Anodizing Aluminum with Stainless Cathode
Usually, the recommendation is to use aluminum cathodes for anodizing aluminum. In fact, often the recommendation is made to use aluminum or even to use the exact same alloy:
But at the same time, various other sources suggest that lead, aluminum, titanium, stainless steel, and even regular steel make suitable cathodes....sometimes depending on the anodizing bath.
Anyway, I wanted to see if I can use the sodium bisulfate bath with a stainless cathode. Some concern when using stainless cathodes for anodizing or electroplating is the release of hexavalent chromium. The chromium ions will discolor the solution, if they are present - though any discoloration could come from other ions, as well.
300 mL cold filtered water
30 g NaHSO4
0.5A current setpoint. Anode area about 4-5 in^2
Cathode: Stainless steel bucket ~36 in^2
10:59 : start. 31.6V 0.49A
11:05 : 27.1V
11:40 : 21.5V
12:00 : stop. 20.1V rinse.dye.dry
Takes the dye well.
The solution is still clear. There is some sort of deposit on the cathode. Dark gray. Can't be scratched easily.
continue with previous bath.
1A current density:
12:07 : start
12:15 : 1.0A 22.7V
12:49 : 20.7V
13:07 : stop. 20.6V. rinse, dye, dry
There is some pitting in the anode. It does take dye well, though.
The solution has turned quite warm, so the increased current density may be only indirectly responsible for the pitting. It could be the temperature.
The solution is now greenish blue. The area ~1 in above the water level has been etched in some way. Above that the container is unchanged.
The deposit has increased in blackness. At the bottom of the container it is easily scratched off, but towards the water level it is very tenacious.
It looks like something leached out of either the stainless steel or the aluminum to cause the black coating and green color of the bath. It is not clear what, but I did not get the clear solution I was hoping for. Maybe with temperature control this leaching and the pitting of the aluminum could be controlled.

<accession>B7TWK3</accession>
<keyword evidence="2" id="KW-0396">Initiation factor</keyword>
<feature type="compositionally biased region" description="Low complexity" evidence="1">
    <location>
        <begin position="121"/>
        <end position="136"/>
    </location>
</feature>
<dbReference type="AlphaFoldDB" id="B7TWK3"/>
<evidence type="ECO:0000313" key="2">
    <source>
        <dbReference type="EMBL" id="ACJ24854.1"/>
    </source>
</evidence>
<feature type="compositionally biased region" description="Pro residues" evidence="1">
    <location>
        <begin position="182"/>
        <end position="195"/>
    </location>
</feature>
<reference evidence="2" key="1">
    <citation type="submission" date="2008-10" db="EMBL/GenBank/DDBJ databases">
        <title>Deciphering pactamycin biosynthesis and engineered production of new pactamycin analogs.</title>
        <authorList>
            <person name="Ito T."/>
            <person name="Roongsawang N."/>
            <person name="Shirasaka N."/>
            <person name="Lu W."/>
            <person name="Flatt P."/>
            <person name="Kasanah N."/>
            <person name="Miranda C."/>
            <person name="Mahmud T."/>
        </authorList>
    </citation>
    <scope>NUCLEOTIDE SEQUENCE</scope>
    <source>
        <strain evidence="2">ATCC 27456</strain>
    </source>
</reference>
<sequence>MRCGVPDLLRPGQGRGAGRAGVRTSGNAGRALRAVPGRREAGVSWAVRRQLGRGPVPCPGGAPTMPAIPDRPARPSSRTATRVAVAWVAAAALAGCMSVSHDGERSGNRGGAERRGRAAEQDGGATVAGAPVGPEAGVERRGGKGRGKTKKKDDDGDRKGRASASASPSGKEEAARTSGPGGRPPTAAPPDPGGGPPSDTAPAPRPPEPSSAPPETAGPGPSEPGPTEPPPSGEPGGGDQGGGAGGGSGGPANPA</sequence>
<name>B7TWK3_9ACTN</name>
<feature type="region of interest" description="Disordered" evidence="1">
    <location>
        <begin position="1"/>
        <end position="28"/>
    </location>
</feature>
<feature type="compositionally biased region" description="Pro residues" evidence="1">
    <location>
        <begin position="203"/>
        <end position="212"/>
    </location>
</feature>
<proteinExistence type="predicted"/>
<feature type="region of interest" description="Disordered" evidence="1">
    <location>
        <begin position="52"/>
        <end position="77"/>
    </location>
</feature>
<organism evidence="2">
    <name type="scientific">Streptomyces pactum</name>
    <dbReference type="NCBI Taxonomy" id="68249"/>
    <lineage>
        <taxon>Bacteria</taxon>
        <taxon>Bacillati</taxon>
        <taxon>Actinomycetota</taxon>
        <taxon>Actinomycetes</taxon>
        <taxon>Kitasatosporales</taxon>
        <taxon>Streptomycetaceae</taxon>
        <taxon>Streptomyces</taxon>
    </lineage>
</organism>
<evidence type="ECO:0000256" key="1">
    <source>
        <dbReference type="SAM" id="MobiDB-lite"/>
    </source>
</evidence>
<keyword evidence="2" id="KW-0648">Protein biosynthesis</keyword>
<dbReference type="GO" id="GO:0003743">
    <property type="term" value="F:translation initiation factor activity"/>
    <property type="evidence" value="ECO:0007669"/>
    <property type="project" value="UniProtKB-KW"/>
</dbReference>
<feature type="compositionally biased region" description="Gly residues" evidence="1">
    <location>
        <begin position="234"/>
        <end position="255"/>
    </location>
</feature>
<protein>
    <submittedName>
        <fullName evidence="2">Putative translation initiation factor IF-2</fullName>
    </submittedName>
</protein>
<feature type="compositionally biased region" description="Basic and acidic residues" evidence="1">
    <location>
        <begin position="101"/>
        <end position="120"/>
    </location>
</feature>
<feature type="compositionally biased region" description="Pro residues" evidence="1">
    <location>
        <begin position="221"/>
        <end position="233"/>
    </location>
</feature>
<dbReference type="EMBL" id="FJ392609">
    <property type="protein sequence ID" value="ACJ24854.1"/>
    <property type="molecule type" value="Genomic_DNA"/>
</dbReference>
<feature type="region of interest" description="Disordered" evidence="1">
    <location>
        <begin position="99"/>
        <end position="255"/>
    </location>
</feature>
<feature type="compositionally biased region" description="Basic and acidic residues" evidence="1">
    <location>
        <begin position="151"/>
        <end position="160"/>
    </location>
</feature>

The second sample takes on a little more dye to yield a darker color (hard to see on pics).
A scratch test shows the first sample to be much harder than the second one, even though the higher current density seems to have yielded a ticker layer into which to absorb the dye. This is consistent with earlier results that yield a harder surface with colder plating baths....
The dye uptake, pitting at higher temps and hardness testing match the results I got using aluminum cathodes. Stainless Steel can be used as an anode.
Upon exposure to the atmosphere, the black coating has started to turn yellowish brown:
That yellowish brown deposit looks a lot like the hard anodized aluminum surface. If it is aluminum oxide of some sort, I should be able to clean it off with some sodium hydroxide. A test shows that the sodium hydroxide is incabable of removing the deposit. It did, however remove the yellow discoloration and now everything is black. This could be iron oxide. To test that, I am going to put vinegar into the bucket. Vinegar has shown itself very effective at removing black oxide (and brown rust) coatings from other steel objects in the past. The black coating starts vanishing in a few seconds and is gone in 2-3 minutes.
So it looks like we may have found a way to grow black oxide on stainless steel. This may be useful in future projects, though it's not clear why the black oxide would turn to brown oxide by itself.